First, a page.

At dinner last night with my wife and our 14 year-old daughter, I noticed a circular table of four teenage girls eating alone. They were about the same age as my daughter, who wasn’t exactly thrilled to be stuck with her parents as company on her first weekend of the school year. As we ate, I paid attention to the group’s dynamics, imagining them to be a possible reflection of what my daughter would be doing once she started going out alone with friends in New York City.
The most striking characteristic of the group was how they used their phones. The default position for each of them – their resting state, if you will – was to hold their device at chin level while gazing into the blue grip of its screen. They looked away only to point out something happening on that screen – at no time during an hour or so of observation did any of them put their phones down to simply talk to one another.
I pointed this out to my daughter – I’m used to seeing kids on their phones, but this was a bit over the top. “Is that normal?” I asked her. “For sure,” she replied, looking over her shoulder at the clutch of zombified girls. “But,” I protested, “at some point they’ll put them down and just be human beings enjoying each other’s company, right?”
“Not really,” my daughter replied casually. “They’re Snapping,” she stated matter of factly, deducing the fact from the social and physical interactions particular to that app. “They’re adding their dinner to their stories.”
I ventured into old-person-yelling-from-the-porch territory. “But…they’re not going to do that the entire dinner, are they?”
“No,” she replied, “soon they’ll be taking photos of each other for Instagram.”
Within five minutes, that’s exactly what the girls were doing.
“Surely this can’t be a lasting behavior,” I rejoined. “Twenty years from now, we’re all going to look back at this era and realize what a bunch of idiots we were, right?”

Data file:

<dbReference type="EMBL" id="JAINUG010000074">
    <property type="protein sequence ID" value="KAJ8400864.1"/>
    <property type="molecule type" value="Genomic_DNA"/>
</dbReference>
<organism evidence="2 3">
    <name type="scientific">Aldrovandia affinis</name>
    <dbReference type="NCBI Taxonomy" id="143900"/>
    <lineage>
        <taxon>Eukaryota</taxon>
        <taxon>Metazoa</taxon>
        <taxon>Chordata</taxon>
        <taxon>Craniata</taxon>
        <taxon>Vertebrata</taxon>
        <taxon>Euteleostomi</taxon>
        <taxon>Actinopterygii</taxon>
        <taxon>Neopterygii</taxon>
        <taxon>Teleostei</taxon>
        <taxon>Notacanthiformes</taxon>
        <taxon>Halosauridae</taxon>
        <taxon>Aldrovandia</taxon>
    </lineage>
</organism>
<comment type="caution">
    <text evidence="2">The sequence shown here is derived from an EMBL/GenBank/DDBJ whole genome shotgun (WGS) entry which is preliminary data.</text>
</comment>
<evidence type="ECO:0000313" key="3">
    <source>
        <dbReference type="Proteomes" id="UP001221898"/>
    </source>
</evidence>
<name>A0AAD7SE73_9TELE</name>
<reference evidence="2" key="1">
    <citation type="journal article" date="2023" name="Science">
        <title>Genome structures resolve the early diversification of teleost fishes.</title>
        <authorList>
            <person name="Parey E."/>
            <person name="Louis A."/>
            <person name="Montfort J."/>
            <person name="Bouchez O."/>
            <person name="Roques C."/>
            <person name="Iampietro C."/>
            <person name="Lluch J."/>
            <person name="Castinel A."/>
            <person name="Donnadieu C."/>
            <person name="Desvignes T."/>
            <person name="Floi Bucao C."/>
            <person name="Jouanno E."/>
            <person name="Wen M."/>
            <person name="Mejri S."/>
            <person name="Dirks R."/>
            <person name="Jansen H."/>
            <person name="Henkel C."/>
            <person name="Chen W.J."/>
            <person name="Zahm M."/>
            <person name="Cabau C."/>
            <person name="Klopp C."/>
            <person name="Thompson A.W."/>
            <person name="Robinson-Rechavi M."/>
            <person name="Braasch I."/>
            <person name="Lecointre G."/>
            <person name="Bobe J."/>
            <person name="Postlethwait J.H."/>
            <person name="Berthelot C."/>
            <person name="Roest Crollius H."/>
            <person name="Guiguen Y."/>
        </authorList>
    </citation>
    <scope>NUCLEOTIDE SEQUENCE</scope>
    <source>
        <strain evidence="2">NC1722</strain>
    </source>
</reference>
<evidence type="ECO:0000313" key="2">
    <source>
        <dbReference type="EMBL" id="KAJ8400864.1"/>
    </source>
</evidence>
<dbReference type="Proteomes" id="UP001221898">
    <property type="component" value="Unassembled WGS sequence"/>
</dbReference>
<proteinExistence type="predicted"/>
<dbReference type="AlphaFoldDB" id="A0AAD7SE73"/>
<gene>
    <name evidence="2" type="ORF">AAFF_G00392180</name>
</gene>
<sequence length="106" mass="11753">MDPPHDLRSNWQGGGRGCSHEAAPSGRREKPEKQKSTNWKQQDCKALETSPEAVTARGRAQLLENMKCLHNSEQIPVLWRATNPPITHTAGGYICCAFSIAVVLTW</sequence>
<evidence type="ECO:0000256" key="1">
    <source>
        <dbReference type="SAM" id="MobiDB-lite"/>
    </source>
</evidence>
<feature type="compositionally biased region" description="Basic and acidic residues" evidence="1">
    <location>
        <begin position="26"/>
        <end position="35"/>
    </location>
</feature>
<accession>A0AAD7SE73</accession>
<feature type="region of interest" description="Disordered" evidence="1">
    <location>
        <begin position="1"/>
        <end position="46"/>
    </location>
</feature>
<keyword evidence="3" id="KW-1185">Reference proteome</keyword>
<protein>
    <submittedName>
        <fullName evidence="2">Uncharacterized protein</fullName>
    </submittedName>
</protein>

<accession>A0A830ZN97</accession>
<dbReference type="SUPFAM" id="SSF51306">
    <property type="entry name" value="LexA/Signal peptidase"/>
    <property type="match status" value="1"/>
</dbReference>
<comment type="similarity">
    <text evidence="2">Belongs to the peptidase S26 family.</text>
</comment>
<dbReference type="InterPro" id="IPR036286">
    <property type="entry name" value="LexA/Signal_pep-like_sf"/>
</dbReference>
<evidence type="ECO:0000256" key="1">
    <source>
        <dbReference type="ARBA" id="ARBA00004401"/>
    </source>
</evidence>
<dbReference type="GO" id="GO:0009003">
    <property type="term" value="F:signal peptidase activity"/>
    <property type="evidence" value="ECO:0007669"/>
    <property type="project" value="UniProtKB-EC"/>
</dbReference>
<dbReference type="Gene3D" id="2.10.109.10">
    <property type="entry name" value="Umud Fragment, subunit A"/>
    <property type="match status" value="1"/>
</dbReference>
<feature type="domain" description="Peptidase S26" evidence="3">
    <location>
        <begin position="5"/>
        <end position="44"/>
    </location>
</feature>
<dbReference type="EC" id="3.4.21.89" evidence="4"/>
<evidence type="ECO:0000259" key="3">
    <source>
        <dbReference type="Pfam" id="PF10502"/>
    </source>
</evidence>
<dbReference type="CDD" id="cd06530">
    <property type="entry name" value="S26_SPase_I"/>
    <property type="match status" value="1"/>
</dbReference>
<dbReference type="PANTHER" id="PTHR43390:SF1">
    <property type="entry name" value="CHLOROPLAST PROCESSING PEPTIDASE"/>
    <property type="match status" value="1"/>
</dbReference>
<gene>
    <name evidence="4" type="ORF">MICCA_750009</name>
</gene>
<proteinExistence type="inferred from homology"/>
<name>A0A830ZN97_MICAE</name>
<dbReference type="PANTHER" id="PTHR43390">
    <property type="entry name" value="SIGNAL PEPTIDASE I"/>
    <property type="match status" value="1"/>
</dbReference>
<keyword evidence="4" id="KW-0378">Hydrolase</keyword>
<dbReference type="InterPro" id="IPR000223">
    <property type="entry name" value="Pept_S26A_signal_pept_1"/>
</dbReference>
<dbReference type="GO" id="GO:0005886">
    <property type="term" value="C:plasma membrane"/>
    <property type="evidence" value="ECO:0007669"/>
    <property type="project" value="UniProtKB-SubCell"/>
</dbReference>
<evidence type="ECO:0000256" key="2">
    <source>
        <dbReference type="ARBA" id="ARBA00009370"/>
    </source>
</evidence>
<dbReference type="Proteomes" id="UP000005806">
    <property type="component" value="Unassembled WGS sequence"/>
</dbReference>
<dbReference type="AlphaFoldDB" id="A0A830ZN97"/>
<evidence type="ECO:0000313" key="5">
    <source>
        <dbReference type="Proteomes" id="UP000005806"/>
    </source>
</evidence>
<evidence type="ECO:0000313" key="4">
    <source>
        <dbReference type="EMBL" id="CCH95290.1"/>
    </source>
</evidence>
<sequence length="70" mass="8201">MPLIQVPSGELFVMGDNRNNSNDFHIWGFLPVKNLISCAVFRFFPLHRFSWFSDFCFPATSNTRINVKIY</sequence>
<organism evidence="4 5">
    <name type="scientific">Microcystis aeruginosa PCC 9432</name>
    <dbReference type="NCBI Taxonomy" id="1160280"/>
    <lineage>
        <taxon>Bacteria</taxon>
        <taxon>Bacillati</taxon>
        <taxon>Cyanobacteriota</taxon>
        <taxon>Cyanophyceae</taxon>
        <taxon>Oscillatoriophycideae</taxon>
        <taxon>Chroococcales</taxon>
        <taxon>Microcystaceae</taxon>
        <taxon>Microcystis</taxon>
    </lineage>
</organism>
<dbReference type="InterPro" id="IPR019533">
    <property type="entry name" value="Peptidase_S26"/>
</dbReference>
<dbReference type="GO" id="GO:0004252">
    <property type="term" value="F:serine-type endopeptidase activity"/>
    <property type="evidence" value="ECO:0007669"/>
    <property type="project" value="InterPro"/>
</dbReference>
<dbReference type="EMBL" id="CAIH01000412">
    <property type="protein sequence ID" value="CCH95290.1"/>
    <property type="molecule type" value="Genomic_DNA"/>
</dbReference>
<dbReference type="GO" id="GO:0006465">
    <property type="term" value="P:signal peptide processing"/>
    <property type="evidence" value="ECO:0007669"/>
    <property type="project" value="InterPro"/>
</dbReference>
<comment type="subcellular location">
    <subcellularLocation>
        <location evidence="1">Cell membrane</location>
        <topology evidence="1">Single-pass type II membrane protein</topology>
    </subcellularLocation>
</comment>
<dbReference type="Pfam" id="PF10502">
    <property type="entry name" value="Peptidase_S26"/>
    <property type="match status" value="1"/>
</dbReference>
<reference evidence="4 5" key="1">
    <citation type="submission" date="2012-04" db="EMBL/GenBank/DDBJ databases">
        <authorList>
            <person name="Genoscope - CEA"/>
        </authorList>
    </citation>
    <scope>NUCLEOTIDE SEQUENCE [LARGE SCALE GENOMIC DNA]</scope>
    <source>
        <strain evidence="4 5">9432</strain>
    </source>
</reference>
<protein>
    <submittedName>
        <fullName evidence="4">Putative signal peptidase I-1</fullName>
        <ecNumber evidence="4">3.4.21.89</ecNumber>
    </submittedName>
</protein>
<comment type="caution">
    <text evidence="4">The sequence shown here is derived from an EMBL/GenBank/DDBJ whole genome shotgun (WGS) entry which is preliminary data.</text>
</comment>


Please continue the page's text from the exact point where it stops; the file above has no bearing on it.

My daughter looked at me, considered my statement, and without any apparent irony, agreed.
6 thoughts on “Social Media Too Shall Pass”
I was talking to my 16 year old son about this exact scenario with his friends. He was posting some game play to Instagram on his phone, and I said, “Hey, maybe there’s a market for Instagram for older people.” He replied, “There is, dad… it’s called Facebook.” Boom, he had me there.
White adult male struggles to empathize with teenage girls. After failing to bridge the gap, our hero declares the observed behavior ‘over the top’ before seeking affirmation teenage daughter and mutually agreeing that a return to a golden age is inevitable. More likely to die: technology trends or norms of the previous generation?
To be replace by a VR headset from which they won’t leave to go to dinner.
Whether or not the norms of the previous generation dies, the skills of conversation, of interpersonal interaction among people of differing classes, races, and cultures will still be–in this increasingly global, yet increasingly divided world– skills that become rarer and rarer. I don’t think Battelle’s comment is merely a nostalgic bid for old norms; rather, it highlights an exemplary atrophying of communication. Those who can bridge that gap and display the talent of conversation, the talent of reaching beyond the self-tailored narrative and bubble, beyond one’s own self-created “fictions”, might one day be in demand, if they are not already…. In other words, I don’t think it’s just about older generations vs the younger — it’s about the horizontal stratifications we all witness now — in class, race, culture, geography, privilege, etc.
I can just imagine one of those young women typing ‘Creepy old dude at next table keeps looking at us instead of talking to his fam. Gross!’
How do you know that they weren’t respectively supporting a pal through a breakup, organising to buy opera tickets, chatting with their terminally ill mum or co-ordinating a social good event? You imply that their activities were shallow, antisocial and narcissistic. What led you to assume that? Also, on the topic of assumptions, can you tell me how four people at a table in a café can be “eating alone” If three’s a crowd, how can four possibly be ‘alone’? Would you describe four young men at the same table as “eating alone”?
Our public discourse had been dominated by derogation of the young, fear of change and men’s gratuitous policing of women’s behaviour in public space for millennia. For your daughter’s sake, might you want to worry more about how we might change that than what someone else does with their current device of choice?
Besides my own experience with two daughters and their pals, I mainly relied on my daughter’s interpretation. Given the response to the pixels dancing across their screens, it’s pretty certain they weren’t doing much more than Snapchat.
And I’m very aware of creepy dad syndrome. They were directly over my daughter’s shoulder. I am not one to stare. Thanks for commenting.